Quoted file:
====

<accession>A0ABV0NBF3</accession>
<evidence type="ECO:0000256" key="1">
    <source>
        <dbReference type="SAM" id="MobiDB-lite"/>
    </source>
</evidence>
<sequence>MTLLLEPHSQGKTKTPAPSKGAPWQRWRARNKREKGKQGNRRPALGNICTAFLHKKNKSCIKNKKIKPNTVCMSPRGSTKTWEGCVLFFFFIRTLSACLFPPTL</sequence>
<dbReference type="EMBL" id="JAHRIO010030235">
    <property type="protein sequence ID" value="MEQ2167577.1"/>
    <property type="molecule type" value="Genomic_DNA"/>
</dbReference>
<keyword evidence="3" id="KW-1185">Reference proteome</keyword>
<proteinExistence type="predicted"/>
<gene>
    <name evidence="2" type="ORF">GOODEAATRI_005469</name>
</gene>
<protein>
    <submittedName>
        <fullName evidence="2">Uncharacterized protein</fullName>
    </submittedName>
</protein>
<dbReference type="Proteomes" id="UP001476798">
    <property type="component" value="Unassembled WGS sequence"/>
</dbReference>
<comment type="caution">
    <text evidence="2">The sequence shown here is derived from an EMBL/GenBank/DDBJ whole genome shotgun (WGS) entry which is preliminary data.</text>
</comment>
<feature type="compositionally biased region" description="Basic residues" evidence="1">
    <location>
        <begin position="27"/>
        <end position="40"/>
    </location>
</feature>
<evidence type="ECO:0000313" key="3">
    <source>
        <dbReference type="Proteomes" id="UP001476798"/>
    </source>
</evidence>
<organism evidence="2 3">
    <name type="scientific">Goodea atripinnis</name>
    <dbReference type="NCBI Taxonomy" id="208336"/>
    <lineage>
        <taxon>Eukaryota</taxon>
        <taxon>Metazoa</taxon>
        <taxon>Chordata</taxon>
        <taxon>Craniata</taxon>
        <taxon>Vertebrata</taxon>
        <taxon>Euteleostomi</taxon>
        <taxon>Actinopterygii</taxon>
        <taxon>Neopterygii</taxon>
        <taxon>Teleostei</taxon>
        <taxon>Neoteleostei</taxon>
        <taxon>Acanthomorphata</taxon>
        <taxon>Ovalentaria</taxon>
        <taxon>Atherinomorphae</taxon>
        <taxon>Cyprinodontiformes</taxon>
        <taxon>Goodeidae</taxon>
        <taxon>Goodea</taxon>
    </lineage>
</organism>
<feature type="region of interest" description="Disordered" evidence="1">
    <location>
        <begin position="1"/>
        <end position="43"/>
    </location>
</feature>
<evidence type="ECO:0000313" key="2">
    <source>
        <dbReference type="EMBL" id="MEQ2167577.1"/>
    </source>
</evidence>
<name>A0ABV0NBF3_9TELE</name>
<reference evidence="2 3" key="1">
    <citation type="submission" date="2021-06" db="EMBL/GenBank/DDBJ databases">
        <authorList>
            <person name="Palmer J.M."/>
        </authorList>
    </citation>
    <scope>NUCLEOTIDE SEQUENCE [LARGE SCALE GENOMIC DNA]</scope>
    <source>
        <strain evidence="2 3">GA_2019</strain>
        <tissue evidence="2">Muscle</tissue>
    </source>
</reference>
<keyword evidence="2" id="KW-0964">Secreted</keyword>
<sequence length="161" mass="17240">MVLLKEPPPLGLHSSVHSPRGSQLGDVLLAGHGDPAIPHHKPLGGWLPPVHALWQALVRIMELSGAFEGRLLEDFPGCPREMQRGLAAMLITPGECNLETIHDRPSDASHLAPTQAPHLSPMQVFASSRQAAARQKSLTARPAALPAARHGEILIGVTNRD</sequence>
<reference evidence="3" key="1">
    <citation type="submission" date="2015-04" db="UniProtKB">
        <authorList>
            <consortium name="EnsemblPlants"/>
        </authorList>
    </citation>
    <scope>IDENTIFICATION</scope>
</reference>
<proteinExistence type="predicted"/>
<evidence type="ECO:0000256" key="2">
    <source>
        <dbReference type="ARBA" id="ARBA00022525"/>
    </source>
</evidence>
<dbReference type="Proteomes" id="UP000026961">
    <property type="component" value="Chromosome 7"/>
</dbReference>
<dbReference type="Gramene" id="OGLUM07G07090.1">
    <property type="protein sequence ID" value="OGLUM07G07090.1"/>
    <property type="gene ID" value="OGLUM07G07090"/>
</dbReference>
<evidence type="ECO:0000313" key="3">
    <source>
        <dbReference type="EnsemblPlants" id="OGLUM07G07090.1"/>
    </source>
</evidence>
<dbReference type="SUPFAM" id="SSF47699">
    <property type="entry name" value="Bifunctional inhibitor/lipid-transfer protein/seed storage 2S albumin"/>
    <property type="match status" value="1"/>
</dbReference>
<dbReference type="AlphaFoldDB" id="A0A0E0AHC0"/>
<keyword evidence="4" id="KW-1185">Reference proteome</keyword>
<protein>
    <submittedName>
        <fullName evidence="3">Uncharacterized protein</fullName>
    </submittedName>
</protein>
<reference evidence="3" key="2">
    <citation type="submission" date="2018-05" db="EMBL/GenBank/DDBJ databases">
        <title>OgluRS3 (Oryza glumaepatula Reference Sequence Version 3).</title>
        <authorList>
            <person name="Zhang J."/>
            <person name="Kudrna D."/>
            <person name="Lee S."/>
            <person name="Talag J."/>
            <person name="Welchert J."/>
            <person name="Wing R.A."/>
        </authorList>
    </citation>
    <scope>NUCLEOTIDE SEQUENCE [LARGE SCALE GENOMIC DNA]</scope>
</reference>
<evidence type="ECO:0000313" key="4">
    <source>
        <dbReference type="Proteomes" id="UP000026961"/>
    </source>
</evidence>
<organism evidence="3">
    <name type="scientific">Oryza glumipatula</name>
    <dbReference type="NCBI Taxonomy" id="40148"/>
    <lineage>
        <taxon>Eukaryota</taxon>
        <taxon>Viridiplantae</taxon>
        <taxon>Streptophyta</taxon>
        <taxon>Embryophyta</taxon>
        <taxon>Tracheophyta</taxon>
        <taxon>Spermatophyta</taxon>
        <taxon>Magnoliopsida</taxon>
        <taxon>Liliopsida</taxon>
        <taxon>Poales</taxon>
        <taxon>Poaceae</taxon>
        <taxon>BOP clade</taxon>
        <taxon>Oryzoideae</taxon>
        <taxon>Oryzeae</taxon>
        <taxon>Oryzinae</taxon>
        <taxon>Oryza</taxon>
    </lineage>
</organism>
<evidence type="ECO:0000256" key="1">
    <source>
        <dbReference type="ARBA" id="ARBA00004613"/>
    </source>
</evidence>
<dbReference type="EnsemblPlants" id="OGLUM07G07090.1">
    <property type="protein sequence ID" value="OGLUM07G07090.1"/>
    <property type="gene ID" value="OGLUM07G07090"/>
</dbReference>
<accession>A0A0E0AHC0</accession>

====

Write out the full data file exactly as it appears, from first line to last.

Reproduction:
<accession>A0ABV0NBF3</accession>
<evidence type="ECO:0000256" key="1">
    <source>
        <dbReference type="SAM" id="MobiDB-lite"/>
    </source>
</evidence>
<sequence>MTLLLEPHSQGKTKTPAPSKGAPWQRWRARNKREKGKQGNRRPALGNICTAFLHKKNKSCIKNKKIKPNTVCMSPRGSTKTWEGCVLFFFFIRTLSACLFPPTL</sequence>
<dbReference type="EMBL" id="JAHRIO010030235">
    <property type="protein sequence ID" value="MEQ2167577.1"/>
    <property type="molecule type" value="Genomic_DNA"/>
</dbReference>
<keyword evidence="3" id="KW-1185">Reference proteome</keyword>
<proteinExistence type="predicted"/>
<gene>
    <name evidence="2" type="ORF">GOODEAATRI_005469</name>
</gene>
<protein>
    <submittedName>
        <fullName evidence="2">Uncharacterized protein</fullName>
    </submittedName>
</protein>
<dbReference type="Proteomes" id="UP001476798">
    <property type="component" value="Unassembled WGS sequence"/>
</dbReference>
<comment type="caution">
    <text evidence="2">The sequence shown here is derived from an EMBL/GenBank/DDBJ whole genome shotgun (WGS) entry which is preliminary data.</text>
</comment>
<feature type="compositionally biased region" description="Basic residues" evidence="1">
    <location>
        <begin position="27"/>
        <end position="40"/>
    </location>
</feature>
<evidence type="ECO:0000313" key="3">
    <source>
        <dbReference type="Proteomes" id="UP001476798"/>
    </source>
</evidence>
<organism evidence="2 3">
    <name type="scientific">Goodea atripinnis</name>
    <dbReference type="NCBI Taxonomy" id="208336"/>
    <lineage>
        <taxon>Eukaryota</taxon>
        <taxon>Metazoa</taxon>
        <taxon>Chordata</taxon>
        <taxon>Craniata</taxon>
        <taxon>Vertebrata</taxon>
        <taxon>Euteleostomi</taxon>
        <taxon>Actinopterygii</taxon>
        <taxon>Neopterygii</taxon>
        <taxon>Teleostei</taxon>
        <taxon>Neoteleostei</taxon>
        <taxon>Acanthomorphata</taxon>
        <taxon>Ovalentaria</taxon>
        <taxon>Atherinomorphae</taxon>
        <taxon>Cyprinodontiformes</taxon>
        <taxon>Goodeidae</taxon>
        <taxon>Goodea</taxon>
    </lineage>
</organism>
<feature type="region of interest" description="Disordered" evidence="1">
    <location>
        <begin position="1"/>
        <end position="43"/>
    </location>
</feature>
<evidence type="ECO:0000313" key="2">
    <source>
        <dbReference type="EMBL" id="MEQ2167577.1"/>
    </source>
</evidence>
<name>A0ABV0NBF3_9TELE</name>
<reference evidence="2 3" key="1">
    <citation type="submission" date="2021-06" db="EMBL/GenBank/DDBJ databases">
        <authorList>
            <person name="Palmer J.M."/>
        </authorList>
    </citation>
    <scope>NUCLEOTIDE SEQUENCE [LARGE SCALE GENOMIC DNA]</scope>
    <source>
        <strain evidence="2 3">GA_2019</strain>
        <tissue evidence="2">Muscle</tissue>
    </source>
</reference>
<keyword evidence="2" id="KW-0964">Secreted</keyword>
<sequence length="161" mass="17240">MVLLKEPPPLGLHSSVHSPRGSQLGDVLLAGHGDPAIPHHKPLGGWLPPVHALWQALVRIMELSGAFEGRLLEDFPGCPREMQRGLAAMLITPGECNLETIHDRPSDASHLAPTQAPHLSPMQVFASSRQAAARQKSLTARPAALPAARHGEILIGVTNRD</sequence>
<reference evidence="3" key="1">
    <citation type="submission" date="2015-04" db="UniProtKB">
        <authorList>
            <consortium name="EnsemblPlants"/>
        </authorList>
    </citation>
    <scope>IDENTIFICATION</scope>
</reference>
<proteinExistence type="predicted"/>
<evidence type="ECO:0000256" key="2">
    <source>
        <dbReference type="ARBA" id="ARBA00022525"/>
    </source>
</evidence>
<dbReference type="Proteomes" id="UP000026961">
    <property type="component" value="Chromosome 7"/>
</dbReference>
<dbReference type="Gramene" id="OGLUM07G07090.1">
    <property type="protein sequence ID" value="OGLUM07G07090.1"/>
    <property type="gene ID" value="OGLUM07G07090"/>
</dbReference>
<evidence type="ECO:0000313" key="3">
    <source>
        <dbReference type="EnsemblPlants" id="OGLUM07G07090.1"/>
    </source>
</evidence>
<dbReference type="SUPFAM" id="SSF47699">
    <property type="entry name" value="Bifunctional inhibitor/lipid-transfer protein/seed storage 2S albumin"/>
    <property type="match status" value="1"/>
</dbReference>
<dbReference type="AlphaFoldDB" id="A0A0E0AHC0"/>
<keyword evidence="4" id="KW-1185">Reference proteome</keyword>
<protein>
    <submittedName>
        <fullName evidence="3">Uncharacterized protein</fullName>
    </submittedName>
</protein>
<reference evidence="3" key="2">
    <citation type="submission" date="2018-05" db="EMBL/GenBank/DDBJ databases">
        <title>OgluRS3 (Oryza glumaepatula Reference Sequence Version 3).</title>
        <authorList>
            <person name="Zhang J."/>
            <person name="Kudrna D."/>
            <person name="Lee S."/>
            <person name="Talag J."/>
            <person name="Welchert J."/>
            <person name="Wing R.A."/>
        </authorList>
    </citation>
    <scope>NUCLEOTIDE SEQUENCE [LARGE SCALE GENOMIC DNA]</scope>
</reference>
<evidence type="ECO:0000313" key="4">
    <source>
        <dbReference type="Proteomes" id="UP000026961"/>
    </source>
</evidence>
<organism evidence="3">
    <name type="scientific">Oryza glumipatula</name>
    <dbReference type="NCBI Taxonomy" id="40148"/>
    <lineage>
        <taxon>Eukaryota</taxon>
        <taxon>Viridiplantae</taxon>
        <taxon>Streptophyta</taxon>
        <taxon>Embryophyta</taxon>
        <taxon>Tracheophyta</taxon>
        <taxon>Spermatophyta</taxon>
        <taxon>Magnoliopsida</taxon>
        <taxon>Liliopsida</taxon>
        <taxon>Poales</taxon>
        <taxon>Poaceae</taxon>
        <taxon>BOP clade</taxon>
        <taxon>Oryzoideae</taxon>
        <taxon>Oryzeae</taxon>
        <taxon>Oryzinae</taxon>
        <taxon>Oryza</taxon>
    </lineage>
</organism>
<evidence type="ECO:0000256" key="1">
    <source>
        <dbReference type="ARBA" id="ARBA00004613"/>
    </source>
</evidence>
<dbReference type="EnsemblPlants" id="OGLUM07G07090.1">
    <property type="protein sequence ID" value="OGLUM07G07090.1"/>
    <property type="gene ID" value="OGLUM07G07090"/>
</dbReference>
<accession>A0A0E0AHC0</accession>